Prior to sentencing, defendant made a motion for a mistrial on the grounds of newly discovered evidence which indicated that his wife had not voluntarily requested to testify against him. In asking for a mistrial at that point in the proceedings, the motion was in substance a motion for a new trial. The trial court denied both the motion and the defense counsel's offer of proof. Defendant contends that because her testimony was the product of duress it was inadmissible and that defendant's case was materially prejudiced by its admission.

We cannot agree with the defendant's contentions. A.R.S. § 13-1802 provides that either spouse may at his or her request but not otherwise, be examined as a witness for or against the other in a prosecution for bigamy or adultery, committed by either spouse, or for rape, seduction, the crime against nature or any similar offense, committed by the husband. See Zumwalt v. State, 16 Ariz. 82, 141 P. 710 (1914). Thus the wife could exercise her privilege of testifying so long as her testimony was voluntarily given and the defendant could not invoke her disqualification and prevent her testifying. An examination of the record reveals the following exchange involving the defendant's wife who was called as a witness for the state:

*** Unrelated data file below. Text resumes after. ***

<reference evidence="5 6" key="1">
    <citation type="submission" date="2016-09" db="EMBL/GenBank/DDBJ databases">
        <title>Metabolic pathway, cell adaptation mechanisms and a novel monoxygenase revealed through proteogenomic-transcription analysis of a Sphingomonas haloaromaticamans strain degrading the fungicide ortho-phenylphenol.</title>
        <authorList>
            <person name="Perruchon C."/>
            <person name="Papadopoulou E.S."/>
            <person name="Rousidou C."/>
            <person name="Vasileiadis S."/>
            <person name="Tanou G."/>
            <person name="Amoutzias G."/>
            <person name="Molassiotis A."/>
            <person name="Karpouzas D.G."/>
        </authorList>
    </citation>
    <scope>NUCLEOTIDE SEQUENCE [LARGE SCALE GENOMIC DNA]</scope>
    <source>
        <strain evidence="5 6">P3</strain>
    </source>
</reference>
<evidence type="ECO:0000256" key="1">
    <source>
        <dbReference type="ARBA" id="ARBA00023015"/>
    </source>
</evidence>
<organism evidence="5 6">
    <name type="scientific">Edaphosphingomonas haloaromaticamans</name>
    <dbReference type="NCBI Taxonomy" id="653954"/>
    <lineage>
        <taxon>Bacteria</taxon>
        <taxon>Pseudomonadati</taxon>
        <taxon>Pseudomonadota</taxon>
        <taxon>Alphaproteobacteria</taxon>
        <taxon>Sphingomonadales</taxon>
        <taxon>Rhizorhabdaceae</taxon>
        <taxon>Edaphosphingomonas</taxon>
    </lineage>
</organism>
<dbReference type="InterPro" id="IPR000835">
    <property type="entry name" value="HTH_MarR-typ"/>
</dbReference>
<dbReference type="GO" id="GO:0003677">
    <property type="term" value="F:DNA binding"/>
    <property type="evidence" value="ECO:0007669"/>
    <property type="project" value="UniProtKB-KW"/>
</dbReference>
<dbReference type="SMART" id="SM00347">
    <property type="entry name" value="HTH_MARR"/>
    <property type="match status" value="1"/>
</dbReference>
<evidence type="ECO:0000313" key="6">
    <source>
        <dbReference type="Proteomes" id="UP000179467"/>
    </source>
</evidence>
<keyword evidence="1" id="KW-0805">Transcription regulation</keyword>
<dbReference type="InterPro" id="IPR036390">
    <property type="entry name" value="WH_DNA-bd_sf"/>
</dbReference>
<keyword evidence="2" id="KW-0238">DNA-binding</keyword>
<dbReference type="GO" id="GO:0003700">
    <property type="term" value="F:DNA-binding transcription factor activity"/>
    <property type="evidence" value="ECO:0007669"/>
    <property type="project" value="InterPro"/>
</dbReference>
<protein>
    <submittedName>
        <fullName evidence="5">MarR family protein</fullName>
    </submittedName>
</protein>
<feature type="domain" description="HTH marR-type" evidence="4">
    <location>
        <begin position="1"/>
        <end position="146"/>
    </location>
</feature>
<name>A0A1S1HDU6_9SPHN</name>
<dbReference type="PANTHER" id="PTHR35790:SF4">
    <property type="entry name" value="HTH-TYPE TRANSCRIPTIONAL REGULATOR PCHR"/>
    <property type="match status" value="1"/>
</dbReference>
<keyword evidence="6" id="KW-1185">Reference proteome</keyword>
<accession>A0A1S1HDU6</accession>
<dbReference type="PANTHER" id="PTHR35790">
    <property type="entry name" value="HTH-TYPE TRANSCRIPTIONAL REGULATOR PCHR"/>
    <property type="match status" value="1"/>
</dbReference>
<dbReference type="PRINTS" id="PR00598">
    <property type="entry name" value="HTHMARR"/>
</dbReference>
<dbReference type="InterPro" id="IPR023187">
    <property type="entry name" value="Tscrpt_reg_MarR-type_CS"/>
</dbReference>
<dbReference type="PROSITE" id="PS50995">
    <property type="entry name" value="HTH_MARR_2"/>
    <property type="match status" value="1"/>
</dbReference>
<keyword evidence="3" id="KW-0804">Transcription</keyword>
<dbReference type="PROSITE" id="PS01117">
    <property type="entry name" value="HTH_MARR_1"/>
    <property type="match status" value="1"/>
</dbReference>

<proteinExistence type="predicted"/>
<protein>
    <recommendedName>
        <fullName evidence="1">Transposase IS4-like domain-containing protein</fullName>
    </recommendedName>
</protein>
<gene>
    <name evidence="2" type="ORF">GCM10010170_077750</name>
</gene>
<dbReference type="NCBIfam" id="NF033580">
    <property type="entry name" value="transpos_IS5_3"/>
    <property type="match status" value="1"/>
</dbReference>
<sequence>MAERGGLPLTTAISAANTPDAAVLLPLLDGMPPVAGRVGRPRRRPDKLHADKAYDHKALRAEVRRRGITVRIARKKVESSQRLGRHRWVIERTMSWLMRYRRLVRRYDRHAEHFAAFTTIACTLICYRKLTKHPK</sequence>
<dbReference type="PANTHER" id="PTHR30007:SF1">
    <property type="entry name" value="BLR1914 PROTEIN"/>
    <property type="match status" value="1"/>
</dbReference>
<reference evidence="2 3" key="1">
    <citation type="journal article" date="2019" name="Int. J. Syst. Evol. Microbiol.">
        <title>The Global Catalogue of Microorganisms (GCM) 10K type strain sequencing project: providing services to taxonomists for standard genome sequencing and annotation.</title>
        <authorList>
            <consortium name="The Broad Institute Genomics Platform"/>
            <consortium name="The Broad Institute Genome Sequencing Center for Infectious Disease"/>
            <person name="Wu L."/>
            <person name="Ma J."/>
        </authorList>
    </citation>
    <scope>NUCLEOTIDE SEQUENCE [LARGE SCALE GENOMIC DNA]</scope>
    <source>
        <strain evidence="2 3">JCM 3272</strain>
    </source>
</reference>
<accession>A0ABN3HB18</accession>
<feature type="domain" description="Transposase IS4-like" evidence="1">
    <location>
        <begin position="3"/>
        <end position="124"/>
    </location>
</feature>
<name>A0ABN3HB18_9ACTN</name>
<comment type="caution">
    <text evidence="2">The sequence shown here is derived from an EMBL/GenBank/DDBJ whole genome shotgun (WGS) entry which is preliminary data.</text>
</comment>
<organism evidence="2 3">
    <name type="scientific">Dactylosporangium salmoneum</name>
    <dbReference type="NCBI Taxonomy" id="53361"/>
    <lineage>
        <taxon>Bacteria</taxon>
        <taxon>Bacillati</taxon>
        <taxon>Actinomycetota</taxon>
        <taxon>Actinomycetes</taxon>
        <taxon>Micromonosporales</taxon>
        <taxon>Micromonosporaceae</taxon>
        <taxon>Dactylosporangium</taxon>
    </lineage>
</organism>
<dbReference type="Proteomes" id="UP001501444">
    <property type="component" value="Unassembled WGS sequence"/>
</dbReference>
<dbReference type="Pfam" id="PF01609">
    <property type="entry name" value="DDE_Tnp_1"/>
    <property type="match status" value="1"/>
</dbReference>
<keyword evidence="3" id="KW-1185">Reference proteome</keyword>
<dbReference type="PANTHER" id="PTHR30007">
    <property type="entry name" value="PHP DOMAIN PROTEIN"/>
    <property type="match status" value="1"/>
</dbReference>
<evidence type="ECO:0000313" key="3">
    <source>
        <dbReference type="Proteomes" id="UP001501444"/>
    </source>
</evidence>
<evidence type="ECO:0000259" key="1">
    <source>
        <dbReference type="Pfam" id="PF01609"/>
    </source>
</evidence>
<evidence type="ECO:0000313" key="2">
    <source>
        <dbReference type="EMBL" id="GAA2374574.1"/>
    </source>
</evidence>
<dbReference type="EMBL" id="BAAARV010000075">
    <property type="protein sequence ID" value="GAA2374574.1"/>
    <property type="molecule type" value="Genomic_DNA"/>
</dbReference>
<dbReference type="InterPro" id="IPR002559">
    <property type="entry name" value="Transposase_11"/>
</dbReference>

"Q. Is it your wish to testify in this matter?

"A. Yes, it is.

* * * * * *

"Q. Trudy, did you request that you be allowed to testify in this case?

"A. I didn't request it, but I want to now.

* * * * * *

"THE COURT: * * * Are you telling us you do request to testify or you do not?


"THE COURT: You do?

"THE WITNESS: Yes, sir.

* * * * * *

"Q. All right. Now, since that time you have requested that you be allowed to testify. Is that true or not?

"A. Yes.

"Q. Now when?

* * * * * *

"A. Well I never really said I was going to until today and I wanted to.

"Q. Until today?

"A. Yes.

* * * * * *

"Q. All right. And then you had to today?

"A. I didn't have to. I wanted to today.

"Q. What encouraged you? What made you want to today?

"A. I just do, because I think its right."